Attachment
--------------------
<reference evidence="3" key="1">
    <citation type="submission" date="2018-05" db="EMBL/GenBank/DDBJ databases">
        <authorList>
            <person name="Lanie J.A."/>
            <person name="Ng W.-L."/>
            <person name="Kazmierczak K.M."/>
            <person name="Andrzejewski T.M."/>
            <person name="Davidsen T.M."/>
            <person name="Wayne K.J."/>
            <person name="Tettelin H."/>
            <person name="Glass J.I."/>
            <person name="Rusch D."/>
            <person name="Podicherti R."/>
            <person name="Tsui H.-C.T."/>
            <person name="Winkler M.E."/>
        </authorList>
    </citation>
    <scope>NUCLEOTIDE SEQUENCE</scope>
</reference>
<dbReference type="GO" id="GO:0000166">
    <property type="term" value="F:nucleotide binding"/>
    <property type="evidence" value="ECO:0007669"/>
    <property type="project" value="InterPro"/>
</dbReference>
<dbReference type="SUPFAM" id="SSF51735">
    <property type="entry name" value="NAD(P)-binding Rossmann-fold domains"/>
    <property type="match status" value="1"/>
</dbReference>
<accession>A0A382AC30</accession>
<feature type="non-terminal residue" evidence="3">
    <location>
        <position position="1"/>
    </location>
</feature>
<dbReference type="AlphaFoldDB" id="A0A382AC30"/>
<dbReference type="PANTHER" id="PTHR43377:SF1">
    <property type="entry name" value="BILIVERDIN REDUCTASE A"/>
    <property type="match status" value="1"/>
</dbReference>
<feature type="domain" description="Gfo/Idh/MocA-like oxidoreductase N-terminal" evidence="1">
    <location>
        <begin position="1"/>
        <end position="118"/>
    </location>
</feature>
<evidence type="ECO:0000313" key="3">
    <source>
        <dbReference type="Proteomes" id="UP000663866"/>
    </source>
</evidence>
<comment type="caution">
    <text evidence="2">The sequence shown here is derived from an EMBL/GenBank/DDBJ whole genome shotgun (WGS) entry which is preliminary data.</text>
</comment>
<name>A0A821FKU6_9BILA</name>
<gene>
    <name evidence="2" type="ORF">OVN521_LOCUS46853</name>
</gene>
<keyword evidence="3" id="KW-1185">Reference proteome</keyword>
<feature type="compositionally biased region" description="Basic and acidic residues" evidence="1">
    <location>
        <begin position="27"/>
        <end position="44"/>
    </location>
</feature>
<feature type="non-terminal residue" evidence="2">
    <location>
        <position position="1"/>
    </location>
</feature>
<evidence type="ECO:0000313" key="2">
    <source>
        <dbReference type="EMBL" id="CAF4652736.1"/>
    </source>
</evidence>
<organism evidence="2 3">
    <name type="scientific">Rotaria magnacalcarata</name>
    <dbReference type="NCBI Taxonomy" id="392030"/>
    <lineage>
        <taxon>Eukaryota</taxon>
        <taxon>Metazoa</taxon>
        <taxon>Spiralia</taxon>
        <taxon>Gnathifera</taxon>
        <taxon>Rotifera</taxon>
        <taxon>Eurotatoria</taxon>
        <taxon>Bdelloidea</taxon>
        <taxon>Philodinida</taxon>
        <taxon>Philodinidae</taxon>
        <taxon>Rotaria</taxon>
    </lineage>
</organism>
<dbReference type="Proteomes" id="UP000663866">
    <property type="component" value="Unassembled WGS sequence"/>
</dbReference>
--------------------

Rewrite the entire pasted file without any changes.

<reference evidence="3" key="1">
    <citation type="submission" date="2018-05" db="EMBL/GenBank/DDBJ databases">
        <authorList>
            <person name="Lanie J.A."/>
            <person name="Ng W.-L."/>
            <person name="Kazmierczak K.M."/>
            <person name="Andrzejewski T.M."/>
            <person name="Davidsen T.M."/>
            <person name="Wayne K.J."/>
            <person name="Tettelin H."/>
            <person name="Glass J.I."/>
            <person name="Rusch D."/>
            <person name="Podicherti R."/>
            <person name="Tsui H.-C.T."/>
            <person name="Winkler M.E."/>
        </authorList>
    </citation>
    <scope>NUCLEOTIDE SEQUENCE</scope>
</reference>
<dbReference type="GO" id="GO:0000166">
    <property type="term" value="F:nucleotide binding"/>
    <property type="evidence" value="ECO:0007669"/>
    <property type="project" value="InterPro"/>
</dbReference>
<dbReference type="SUPFAM" id="SSF51735">
    <property type="entry name" value="NAD(P)-binding Rossmann-fold domains"/>
    <property type="match status" value="1"/>
</dbReference>
<accession>A0A382AC30</accession>
<feature type="non-terminal residue" evidence="3">
    <location>
        <position position="1"/>
    </location>
</feature>
<dbReference type="AlphaFoldDB" id="A0A382AC30"/>
<dbReference type="PANTHER" id="PTHR43377:SF1">
    <property type="entry name" value="BILIVERDIN REDUCTASE A"/>
    <property type="match status" value="1"/>
</dbReference>
<feature type="domain" description="Gfo/Idh/MocA-like oxidoreductase N-terminal" evidence="1">
    <location>
        <begin position="1"/>
        <end position="118"/>
    </location>
</feature>
<evidence type="ECO:0000313" key="3">
    <source>
        <dbReference type="Proteomes" id="UP000663866"/>
    </source>
</evidence>
<comment type="caution">
    <text evidence="2">The sequence shown here is derived from an EMBL/GenBank/DDBJ whole genome shotgun (WGS) entry which is preliminary data.</text>
</comment>
<name>A0A821FKU6_9BILA</name>
<gene>
    <name evidence="2" type="ORF">OVN521_LOCUS46853</name>
</gene>
<keyword evidence="3" id="KW-1185">Reference proteome</keyword>
<feature type="compositionally biased region" description="Basic and acidic residues" evidence="1">
    <location>
        <begin position="27"/>
        <end position="44"/>
    </location>
</feature>
<feature type="non-terminal residue" evidence="2">
    <location>
        <position position="1"/>
    </location>
</feature>
<evidence type="ECO:0000313" key="2">
    <source>
        <dbReference type="EMBL" id="CAF4652736.1"/>
    </source>
</evidence>
<organism evidence="2 3">
    <name type="scientific">Rotaria magnacalcarata</name>
    <dbReference type="NCBI Taxonomy" id="392030"/>
    <lineage>
        <taxon>Eukaryota</taxon>
        <taxon>Metazoa</taxon>
        <taxon>Spiralia</taxon>
        <taxon>Gnathifera</taxon>
        <taxon>Rotifera</taxon>
        <taxon>Eurotatoria</taxon>
        <taxon>Bdelloidea</taxon>
        <taxon>Philodinida</taxon>
        <taxon>Philodinidae</taxon>
        <taxon>Rotaria</taxon>
    </lineage>
</organism>
<dbReference type="Proteomes" id="UP000663866">
    <property type="component" value="Unassembled WGS sequence"/>
</dbReference>